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The Green Beauty Bible - completely updated with lots of gorgeous new natural producrs tried & tested by hundreds of real women Paperback – Illustrated, 1 Oct 2009


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Product details

  • Paperback: 224 pages
  • Publisher: Kyle Cathie (1 Oct 2009)
  • Language: English
  • ISBN-10: 1856268519
  • ISBN-13: 978-1856268516
  • Product Dimensions: 23 x 1.9 x 25.7 cm
  • Average Customer Review: 3.8 out of 5 stars  See all reviews (40 customer reviews)
  • Amazon Bestsellers Rank: 377,809 in Books (See Top 100 in Books)

More About the Author

Sarah Stacey is an award-winning beauty and health journalist, and currently Health Editor of the Mail on Sunday's YOU Magazine. She has written for many leading newspapers and magazines in the UK and abroad. In 1994, she was elected the first Honorary Chair of the Guild of Health Writeres UK and in 1996 was co-founder of the food labelling campaign, FLAG. She is married and lives partly in London with a lot of driving up and down the A303 to west Dorset to see her much-loved and rather large horses. She is the co-author (with Josephine Fairley) of the Beauty Bible series (www.beautybible.com): The 21st Century Beauty Bible, The Handbag Beauty Bible, The Green Beauty Bible, Beauty Bible Beauty Steals and The Anti-Ageing Beauty Bible.

Product Description

Review

'The Green Beauty Bible is in a league of its own.' --The Telegraph Magazine

'Don't buy anything until you buy this!' --Grazia

About the Author

Sarah Stacey is an award-winning journalist and TV producer. She is currently Wellbeing Editor of the Mail on Sunday YOU Magazine. Josephine Fairley is a Contributing Editor to the Mail on Sunday YOU Magazine, where she writes on beauty and organic living. She has also written on beauty for Tatler, Elle and Here's Health.

Customer Reviews

3.8 out of 5 stars

Most Helpful Customer Reviews

25 of 25 people found the following review helpful By Amazon Customer on 8 Jan 2009
Format: Hardcover
I have bought all of the Beauty Bibles which have come out over the years and was very excited about this one as I have made the move to more natural brands in the past year or so and wanted to see which other products might perform better than my current choices.

As many of the other reviewers have said, the products featured in the book are by no means all natural or organic, and there were very few of the 3 daisy rated products in there at all; because they only feature the items which scored the best in their consumer tests I'm not sure if this is because the testers tried the all natural products but really didn't like them, or if they were not trialled at all. Would be useful to have a run down in each category of what was actualy tested to give readers more of an idea.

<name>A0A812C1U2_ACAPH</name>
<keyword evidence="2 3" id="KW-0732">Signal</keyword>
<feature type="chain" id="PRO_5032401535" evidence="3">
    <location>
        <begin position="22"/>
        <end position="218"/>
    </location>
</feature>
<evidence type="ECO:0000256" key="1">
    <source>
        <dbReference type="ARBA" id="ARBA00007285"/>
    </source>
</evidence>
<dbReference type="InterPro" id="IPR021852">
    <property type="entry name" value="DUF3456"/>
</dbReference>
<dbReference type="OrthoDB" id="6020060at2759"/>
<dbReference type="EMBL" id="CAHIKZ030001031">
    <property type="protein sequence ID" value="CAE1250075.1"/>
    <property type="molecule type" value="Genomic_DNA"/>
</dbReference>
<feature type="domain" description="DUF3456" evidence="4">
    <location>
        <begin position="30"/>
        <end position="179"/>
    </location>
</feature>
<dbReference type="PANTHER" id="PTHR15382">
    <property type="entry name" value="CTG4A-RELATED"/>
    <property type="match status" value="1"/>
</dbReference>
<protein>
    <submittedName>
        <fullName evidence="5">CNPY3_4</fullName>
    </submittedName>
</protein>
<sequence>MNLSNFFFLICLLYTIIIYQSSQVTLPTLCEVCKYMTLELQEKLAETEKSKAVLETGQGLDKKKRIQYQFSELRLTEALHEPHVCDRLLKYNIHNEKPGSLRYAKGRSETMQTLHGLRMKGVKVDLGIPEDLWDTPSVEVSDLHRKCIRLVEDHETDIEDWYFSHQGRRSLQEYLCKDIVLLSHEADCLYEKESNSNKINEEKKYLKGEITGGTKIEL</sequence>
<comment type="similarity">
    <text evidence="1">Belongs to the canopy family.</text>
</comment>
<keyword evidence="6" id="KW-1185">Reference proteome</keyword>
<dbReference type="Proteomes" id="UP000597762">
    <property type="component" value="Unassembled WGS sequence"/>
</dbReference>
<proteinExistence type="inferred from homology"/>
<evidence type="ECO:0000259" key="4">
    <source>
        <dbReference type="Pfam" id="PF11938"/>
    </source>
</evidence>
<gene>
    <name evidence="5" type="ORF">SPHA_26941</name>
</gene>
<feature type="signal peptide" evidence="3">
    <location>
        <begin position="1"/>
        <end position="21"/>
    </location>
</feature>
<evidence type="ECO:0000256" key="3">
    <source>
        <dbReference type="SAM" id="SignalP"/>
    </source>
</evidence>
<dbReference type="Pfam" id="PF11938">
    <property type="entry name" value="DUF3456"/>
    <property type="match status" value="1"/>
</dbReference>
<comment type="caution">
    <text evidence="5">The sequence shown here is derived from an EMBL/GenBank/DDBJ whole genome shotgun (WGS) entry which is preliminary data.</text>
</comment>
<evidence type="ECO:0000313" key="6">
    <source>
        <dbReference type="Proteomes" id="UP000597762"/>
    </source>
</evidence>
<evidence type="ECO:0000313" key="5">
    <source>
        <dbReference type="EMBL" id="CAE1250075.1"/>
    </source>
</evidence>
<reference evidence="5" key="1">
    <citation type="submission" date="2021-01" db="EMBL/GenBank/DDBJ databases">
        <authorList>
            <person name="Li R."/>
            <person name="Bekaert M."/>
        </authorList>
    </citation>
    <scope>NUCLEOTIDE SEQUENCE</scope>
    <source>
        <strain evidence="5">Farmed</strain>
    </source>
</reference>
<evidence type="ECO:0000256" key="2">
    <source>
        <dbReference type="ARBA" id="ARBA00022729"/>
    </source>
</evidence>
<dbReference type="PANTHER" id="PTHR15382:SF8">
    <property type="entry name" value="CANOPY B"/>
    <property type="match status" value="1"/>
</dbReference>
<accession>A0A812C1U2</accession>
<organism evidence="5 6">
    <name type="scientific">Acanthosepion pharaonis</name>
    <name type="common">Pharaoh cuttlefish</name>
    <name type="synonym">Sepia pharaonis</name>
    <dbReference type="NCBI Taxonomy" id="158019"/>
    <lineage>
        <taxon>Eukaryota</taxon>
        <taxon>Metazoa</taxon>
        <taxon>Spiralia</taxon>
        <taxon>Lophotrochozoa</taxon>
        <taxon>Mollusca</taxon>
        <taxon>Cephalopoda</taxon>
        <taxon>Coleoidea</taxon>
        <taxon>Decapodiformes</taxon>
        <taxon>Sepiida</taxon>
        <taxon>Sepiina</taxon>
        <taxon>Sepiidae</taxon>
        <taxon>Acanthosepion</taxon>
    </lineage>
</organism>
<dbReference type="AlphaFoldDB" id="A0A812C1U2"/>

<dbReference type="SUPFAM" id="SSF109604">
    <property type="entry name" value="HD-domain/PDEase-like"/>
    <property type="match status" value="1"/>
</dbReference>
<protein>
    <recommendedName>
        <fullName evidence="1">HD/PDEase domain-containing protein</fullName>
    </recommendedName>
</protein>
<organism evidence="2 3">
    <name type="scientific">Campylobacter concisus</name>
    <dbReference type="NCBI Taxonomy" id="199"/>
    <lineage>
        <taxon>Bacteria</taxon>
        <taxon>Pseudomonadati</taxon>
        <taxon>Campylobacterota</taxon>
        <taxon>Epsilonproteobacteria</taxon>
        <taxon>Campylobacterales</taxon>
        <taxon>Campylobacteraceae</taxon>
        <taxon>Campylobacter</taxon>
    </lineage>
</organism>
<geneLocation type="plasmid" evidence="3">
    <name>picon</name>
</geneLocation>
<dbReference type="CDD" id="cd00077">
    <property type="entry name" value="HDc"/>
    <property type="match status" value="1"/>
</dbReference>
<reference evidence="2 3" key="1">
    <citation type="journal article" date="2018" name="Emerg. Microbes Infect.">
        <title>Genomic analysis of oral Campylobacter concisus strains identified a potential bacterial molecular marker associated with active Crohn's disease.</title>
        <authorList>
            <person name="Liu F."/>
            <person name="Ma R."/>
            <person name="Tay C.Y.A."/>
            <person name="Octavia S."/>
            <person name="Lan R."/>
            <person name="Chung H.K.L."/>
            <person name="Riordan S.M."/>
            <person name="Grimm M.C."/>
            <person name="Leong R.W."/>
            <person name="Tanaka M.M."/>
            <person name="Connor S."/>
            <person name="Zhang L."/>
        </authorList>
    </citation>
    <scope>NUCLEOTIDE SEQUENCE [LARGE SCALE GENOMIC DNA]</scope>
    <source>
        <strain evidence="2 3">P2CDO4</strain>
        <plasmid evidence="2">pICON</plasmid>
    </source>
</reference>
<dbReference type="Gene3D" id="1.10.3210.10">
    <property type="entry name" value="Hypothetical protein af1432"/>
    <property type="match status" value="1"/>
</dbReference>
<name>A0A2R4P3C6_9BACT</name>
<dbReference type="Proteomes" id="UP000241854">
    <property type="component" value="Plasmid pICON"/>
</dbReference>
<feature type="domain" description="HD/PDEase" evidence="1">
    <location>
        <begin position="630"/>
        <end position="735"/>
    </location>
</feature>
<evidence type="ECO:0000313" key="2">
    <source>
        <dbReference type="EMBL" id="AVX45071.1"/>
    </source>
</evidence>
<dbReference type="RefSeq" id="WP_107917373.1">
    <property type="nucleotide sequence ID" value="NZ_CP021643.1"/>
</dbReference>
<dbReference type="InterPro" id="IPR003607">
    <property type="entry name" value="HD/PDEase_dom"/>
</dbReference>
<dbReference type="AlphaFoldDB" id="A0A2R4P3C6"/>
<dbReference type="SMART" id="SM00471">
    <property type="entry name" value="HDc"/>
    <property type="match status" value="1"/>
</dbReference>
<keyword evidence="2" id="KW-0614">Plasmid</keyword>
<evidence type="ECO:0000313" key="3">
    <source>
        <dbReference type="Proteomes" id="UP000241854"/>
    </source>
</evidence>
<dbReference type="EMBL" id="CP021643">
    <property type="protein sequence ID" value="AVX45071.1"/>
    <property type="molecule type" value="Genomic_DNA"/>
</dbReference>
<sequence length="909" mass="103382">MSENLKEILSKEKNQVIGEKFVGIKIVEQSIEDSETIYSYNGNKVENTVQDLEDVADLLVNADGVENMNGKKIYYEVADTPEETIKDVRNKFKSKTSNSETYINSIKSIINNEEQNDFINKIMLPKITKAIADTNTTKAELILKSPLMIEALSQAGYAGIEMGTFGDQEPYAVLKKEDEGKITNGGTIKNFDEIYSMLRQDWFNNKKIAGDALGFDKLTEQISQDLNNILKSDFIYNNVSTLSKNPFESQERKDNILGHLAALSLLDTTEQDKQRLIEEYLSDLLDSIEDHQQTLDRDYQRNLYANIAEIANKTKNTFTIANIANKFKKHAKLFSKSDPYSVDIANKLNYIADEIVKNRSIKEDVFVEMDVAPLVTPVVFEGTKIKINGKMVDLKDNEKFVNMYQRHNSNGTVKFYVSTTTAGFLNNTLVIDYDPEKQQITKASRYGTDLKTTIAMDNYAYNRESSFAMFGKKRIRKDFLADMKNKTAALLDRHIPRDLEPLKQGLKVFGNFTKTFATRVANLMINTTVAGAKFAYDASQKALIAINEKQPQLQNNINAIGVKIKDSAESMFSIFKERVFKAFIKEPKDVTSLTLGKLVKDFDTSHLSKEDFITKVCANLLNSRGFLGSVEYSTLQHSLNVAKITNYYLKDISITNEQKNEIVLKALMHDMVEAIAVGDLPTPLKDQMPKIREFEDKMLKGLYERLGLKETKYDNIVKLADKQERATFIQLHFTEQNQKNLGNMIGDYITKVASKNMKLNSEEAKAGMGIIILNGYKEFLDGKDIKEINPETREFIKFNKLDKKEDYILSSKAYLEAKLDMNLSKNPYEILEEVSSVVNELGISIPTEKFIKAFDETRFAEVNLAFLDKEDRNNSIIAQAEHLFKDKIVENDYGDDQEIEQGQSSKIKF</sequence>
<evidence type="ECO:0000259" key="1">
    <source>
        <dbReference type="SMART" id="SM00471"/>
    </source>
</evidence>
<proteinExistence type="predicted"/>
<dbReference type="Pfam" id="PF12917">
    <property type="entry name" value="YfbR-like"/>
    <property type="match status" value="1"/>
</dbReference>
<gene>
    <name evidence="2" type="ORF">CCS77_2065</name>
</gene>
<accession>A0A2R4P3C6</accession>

I was hoping to save myself some time scouring labels for 'nasties' in the ingredients lists when shopping for products, but as many of them were only either 1 or 2 daisy rated, I ended up still having to check on the products I liked the sound of anyway to see what was actually in them before purchasing.

The section I was most interested in reading was about make up - not the authors' fault but many of the products which did well were from Origins (not really all that natural!) who withdrew their colour cosmetics range in the UK soon after the book was published. Again, I would love to know which natural/mineral ranges were actually tested as the market for these types of products has exploded recently and the same brands came up as 'winners' time & time again.

If you have only just thought about trying out more 'naturally inspired' products and would like some pointers, or have never purchased any of the other Beauty Bibles then this would be worth buying. But if like me you were hoping for a short cut to identifying as-natural-as-possible brands without the legwork then this book is not for you.
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17 of 17 people found the following review helpful By Amazon Customer on 6 July 2012
Format: Paperback Verified Purchase
This book is touted as green yet is full of expensive products some of which contain parabens and a lot of them you dont need.
Be aware that the cosmetic industry is BIG business and these books are in themselves advertisements for products

For cleansing I would recommend you g lookle up the OCM - oil cleansing method and use this it is Castor oil with another oil usually Sunflower or Olive.